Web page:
Everything from the rich colors and fabrics that dress the stage to the enchanting costumes will transport the audience from snow-ridden Northern Kentucky to the exotic deserts of Arabia when the curtain goes up in the Corbett Theatre Thursday night.
Students and staff have been working for months to bring to the stage Arabian Nights; the exciting tale of Scheherazade, a woman who uses 1,001 tales to not only stop her husband, the sultan, from killing her, but to in the end also tame his heart.
Below are some spotlights on just a few of the many people involved in bringing this story to life.
Director Brian Robertson was a “last-minute replacement” director when the original professor assigned to the show had a schedule change.
Robertson said a production like this, which incorporates so many different elements of storytelling, is what he likes most about theatre.
“Stories have huge power,” Robertson said. “If we capture the idea that Scheherazade actually can, through storytelling, tame Shahryar and then save her own life, that will be my favorite part.”
Robertson has been very impressed with the “depth of student involvement in the theatre department” and said that students do everything from stage management to tech staff, design, lighting and the cast.
“It’s nothing I do,” Robertson said, “it’s what they do and they do it again and again.”
Tiffany Rusch, senior BFA dance major, is the co-choreographer working on this production for her exit senior project and is excited for people to see the show.
“This show is very unique,” Rusch said. “I don’t want to put down any other shows NKU’s ever put on because NKU puts on great shows, but I think this show stands out.”
Rusch has been working with the music director and the stage manager to come up with unique dance numbers that will help tell the story and said everything has been a collaboration.
“It’s all pretty much everyone putting their heads together,” Rusch said. “There’s no way just one aspect of this could do the job.”
Rusch said her favorite part is in the very beginning of the show.
“How the whole show starts is really cool and I think no one’s going to see it coming,” Rusch said.
Rusch said she feels people are sometimes afraid to step out and try something new, but coming to a live show is different than seeing a movie.
“This is more personal,” Rusch said. “You can get involved with the actors and the actors get involved with you, and it’s so in the moment.”
Andy Burns, freshman musical theatre major, is the musical director for Arabian Nights and has been working on the music for this production since November of last year.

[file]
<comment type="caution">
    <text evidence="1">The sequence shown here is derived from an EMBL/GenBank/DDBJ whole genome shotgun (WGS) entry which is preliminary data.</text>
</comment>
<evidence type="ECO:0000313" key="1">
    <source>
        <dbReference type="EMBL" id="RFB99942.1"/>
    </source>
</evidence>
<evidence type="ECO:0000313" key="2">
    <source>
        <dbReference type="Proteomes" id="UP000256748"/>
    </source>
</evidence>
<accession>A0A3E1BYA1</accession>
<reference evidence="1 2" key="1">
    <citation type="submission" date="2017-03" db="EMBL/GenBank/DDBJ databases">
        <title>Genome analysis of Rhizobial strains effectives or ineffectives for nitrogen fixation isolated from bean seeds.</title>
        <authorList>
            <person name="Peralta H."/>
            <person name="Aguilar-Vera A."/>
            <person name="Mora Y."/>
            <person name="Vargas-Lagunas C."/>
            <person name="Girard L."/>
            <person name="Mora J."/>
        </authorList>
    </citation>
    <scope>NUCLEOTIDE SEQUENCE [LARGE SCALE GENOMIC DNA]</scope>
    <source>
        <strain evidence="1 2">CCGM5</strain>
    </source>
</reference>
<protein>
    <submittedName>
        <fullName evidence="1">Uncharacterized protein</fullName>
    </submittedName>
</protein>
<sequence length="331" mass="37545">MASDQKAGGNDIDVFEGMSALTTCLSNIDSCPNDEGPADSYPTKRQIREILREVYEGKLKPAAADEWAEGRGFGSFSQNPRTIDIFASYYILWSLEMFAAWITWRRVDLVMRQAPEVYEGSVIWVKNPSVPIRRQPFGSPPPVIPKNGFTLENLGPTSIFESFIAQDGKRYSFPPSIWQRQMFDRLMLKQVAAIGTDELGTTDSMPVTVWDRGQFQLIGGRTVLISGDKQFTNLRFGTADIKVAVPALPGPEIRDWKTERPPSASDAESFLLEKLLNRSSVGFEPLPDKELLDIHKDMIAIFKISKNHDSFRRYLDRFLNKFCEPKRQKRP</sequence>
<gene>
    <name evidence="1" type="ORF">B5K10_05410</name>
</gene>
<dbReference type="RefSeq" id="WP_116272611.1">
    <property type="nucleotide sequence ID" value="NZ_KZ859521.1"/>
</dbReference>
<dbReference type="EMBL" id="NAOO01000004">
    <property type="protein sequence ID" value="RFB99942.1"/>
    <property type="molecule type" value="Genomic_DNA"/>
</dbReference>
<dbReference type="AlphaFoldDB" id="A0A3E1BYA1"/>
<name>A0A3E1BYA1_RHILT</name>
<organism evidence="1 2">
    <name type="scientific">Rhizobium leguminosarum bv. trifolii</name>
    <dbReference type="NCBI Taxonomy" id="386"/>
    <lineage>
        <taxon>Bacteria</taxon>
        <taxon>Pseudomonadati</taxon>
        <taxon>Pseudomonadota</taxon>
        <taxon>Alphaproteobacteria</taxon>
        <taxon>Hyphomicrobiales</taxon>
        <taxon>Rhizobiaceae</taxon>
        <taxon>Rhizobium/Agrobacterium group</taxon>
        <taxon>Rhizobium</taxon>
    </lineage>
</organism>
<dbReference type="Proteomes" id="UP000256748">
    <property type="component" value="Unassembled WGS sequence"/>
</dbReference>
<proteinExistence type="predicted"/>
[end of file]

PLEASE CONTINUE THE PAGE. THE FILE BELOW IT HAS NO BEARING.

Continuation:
Burns said he was in South Pacific and was approached by the stage manager who said they needed someone to write and direct the music for Arabian Nights, and they wanted to see if he was interested.
“Of course I was like, ‘Yeah!’” Burns said. “I’ve been writing it and rewriting it and coming up with new ideas…”
Burns said this is the third show he’s worked on and he feels really lucky, but echoes Rusch when he said this show is a little different.
“With this [show], it’s our actors and our directors but it’s also our choreography and our music and our everything,” Burns said. “If you wanted to see what one flavor of NKU is, I guess this would be a really great place to see it.”
One of Burns’ favorite parts of the show is a song toward the end of the first act about farting.
“It kind of comes out of nowhere, but when it happens in the show, you’ll know,” Burns said. “It’s really fun and it’s really crazy and a little absurd.”
Burns said it’s been a lot of fun writing a song and doing a dance about farting.
“I’m five-years-old so I think that’s hilarious,” Burns said.
Burns said that as actors and performers, they don’t just tell stories, but tell stories they feel have to be told.
“There’s a story you have inside of you that you have to get out,” Burns said. “We all have a story to share and we all have the ability to listen.”
Ronnie Chamberlain, assistant professor of theatre and dance is new to NKU and this is her first
year working Costume design, technology and makeup in the theatre department.
For Arabian Nights, Chamberlain said most of the costumes were ordered in November from India, Saudi Arabia, Pakistan, Yemen, Iraq, Iran and Afghanistan.
“It’s hard to find ethnic wear here in the states so most of [the costumes] were ordered overseas,” Chamberlain said. “We also made a handful of items to hopefully fit seamlessly in that group but it was cheaper for us to actually purchase garments made in other countries than to build them ourselves.”
Chamberlain said that a lot of the details come from the costumes since the scenery in the show are mostly drapes and pillows.
“A lot of the detail as far as shape and line and texture really come through in the costumes,” Chamberlain said.
Chamberlain said a lot of the costumes are have elaborate beading and rhinestones and detail that most people may not notice. Also, everything from the actor’s facial hair or hair cut to the jewelry or undergarments is carefully thought of and planned by the designers.
“Everything on stage…is decided for the actor,” Chamberlain said. “A lot of things you don’t even see.”
The curtain goes up for Arabian Nights Thursday night at 7 p.m. in the Corbett Theatre.